The night of the Super Bowl I frequently found my mind wandering to thoughts of humans being sold for someone else’s pleasure. In recent years, there has been an increase in awareness around the fact that large sporting events, including the Super Bowl, have been tied to an increase in human trafficking. Police officials and activists have used this connection to encourage awareness and action towards ending trafficking. Police organize and conduct stings, cities take action, and local activists participate in awareness events like the Half Time Challenge. Events, like the Super Bowl, are assisting in ending human sex trafficking.
Sting operations are now a regular occurrence around the time of the Super Bowl. In the 3 weeks leading up to the Super Bowl one such sting took place this year that encompassed 14 states. The combined number of traffickers and buyers arrested as a result of the sting was 522. Along with these arrests, 73 adult and 3 juvenile trafficking victims were rescued. (1) This is news to be excited about! 76 victims were rescued and now can begin the road to recovery. For the operatives involved in this sting that is a job well done.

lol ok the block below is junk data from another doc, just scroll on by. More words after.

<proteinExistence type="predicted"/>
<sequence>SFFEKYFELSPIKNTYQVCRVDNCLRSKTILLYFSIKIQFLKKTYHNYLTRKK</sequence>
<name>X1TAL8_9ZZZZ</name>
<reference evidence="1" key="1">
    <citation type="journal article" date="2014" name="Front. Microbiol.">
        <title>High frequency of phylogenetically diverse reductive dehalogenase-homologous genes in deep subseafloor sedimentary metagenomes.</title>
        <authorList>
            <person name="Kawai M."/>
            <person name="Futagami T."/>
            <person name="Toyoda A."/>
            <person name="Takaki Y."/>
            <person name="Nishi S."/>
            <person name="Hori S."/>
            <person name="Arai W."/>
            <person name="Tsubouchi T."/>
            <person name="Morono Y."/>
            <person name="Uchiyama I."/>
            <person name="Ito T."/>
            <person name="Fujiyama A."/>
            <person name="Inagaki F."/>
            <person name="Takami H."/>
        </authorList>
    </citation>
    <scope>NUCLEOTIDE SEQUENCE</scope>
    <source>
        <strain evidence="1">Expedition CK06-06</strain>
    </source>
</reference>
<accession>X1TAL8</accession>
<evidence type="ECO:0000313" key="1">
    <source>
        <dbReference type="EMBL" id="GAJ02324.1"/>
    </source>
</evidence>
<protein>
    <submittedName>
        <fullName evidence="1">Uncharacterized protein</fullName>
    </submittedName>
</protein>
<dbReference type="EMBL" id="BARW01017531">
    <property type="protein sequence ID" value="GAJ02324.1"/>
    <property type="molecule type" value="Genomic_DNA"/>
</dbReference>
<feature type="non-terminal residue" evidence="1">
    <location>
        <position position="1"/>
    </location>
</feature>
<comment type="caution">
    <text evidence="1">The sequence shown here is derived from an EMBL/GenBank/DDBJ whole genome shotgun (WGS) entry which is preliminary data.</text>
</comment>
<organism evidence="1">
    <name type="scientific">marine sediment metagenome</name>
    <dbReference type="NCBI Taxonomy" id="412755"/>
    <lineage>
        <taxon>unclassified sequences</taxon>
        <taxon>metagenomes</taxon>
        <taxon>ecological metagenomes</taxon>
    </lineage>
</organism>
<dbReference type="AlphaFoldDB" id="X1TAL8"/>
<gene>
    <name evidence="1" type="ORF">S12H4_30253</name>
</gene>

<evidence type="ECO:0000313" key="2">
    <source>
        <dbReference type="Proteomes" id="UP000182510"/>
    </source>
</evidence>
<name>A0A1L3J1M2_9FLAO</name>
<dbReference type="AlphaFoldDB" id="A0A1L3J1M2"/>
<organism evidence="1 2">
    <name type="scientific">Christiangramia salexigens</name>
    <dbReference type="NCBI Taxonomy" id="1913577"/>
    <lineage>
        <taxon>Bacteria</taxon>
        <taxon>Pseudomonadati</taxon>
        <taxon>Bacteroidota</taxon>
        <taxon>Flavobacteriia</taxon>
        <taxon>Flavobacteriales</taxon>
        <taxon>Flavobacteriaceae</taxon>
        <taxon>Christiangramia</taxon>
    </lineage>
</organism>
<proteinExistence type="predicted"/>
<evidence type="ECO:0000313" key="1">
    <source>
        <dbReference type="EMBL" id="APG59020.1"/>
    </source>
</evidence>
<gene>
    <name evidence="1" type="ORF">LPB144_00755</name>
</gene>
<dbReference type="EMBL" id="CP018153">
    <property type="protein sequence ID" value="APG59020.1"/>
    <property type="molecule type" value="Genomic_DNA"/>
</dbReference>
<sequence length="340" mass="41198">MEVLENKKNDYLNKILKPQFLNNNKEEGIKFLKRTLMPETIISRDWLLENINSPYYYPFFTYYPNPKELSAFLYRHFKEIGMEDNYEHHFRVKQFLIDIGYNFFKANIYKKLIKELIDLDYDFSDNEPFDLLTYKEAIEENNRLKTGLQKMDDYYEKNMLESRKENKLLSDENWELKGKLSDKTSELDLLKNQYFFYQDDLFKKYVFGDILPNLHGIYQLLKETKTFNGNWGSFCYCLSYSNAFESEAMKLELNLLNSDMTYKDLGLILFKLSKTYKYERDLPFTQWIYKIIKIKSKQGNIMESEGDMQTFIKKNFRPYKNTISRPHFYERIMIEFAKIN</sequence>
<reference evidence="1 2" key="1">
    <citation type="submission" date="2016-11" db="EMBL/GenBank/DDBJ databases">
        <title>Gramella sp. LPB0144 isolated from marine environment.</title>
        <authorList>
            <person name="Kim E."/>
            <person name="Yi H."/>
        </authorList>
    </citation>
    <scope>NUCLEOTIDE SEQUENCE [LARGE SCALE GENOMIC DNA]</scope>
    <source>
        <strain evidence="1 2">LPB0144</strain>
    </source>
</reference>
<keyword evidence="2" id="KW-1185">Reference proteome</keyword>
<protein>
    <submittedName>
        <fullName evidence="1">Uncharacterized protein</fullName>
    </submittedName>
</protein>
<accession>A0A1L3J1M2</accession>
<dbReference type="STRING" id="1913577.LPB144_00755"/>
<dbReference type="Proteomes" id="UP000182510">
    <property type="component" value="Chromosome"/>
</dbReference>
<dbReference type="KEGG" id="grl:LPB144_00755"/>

As the host site of this year's Super Bowl, Houston is one example of how cities have responded to the known link between human sex trafficking and large sporting events. They are being aggressive, and providing tools and resources, like this information packet, for those within their city. Their efforts are encouraging and perhaps would have gone unnoticed if not for the publicity they have received by holding the Super Bowl.
In recent years, local activists have used the Super Bowl to promote awareness through many different initiatives. Some of these include poster drives, The SOAP project, and the Half Time Challenge. The use of mass media such as commercials, radio ads and billboards has also contributed to the work of local activists. All of these initiatives are working together to build awareness and end human trafficking.
The Super Bowl, and other events like it, are catalysts for the human trafficking awareness movement. It does not matter if these challenges, stings, and volunteer events had happened on a different day of the year had garnered the same numbers, the important thing is that they are happening. Awareness is being built through the efforts of those participating in the awareness events and challenges, the sharing of educational items, sting operations, articles, and towns and cities taking a stand. Human sex trafficking happens 365 days of the year, but times when those involved are given a boost will always be a good thing. As always if you see something say something, report human trafficking to the national human trafficking hotline (888)373-7888.
Written by Rebecca Rice, Blog Manager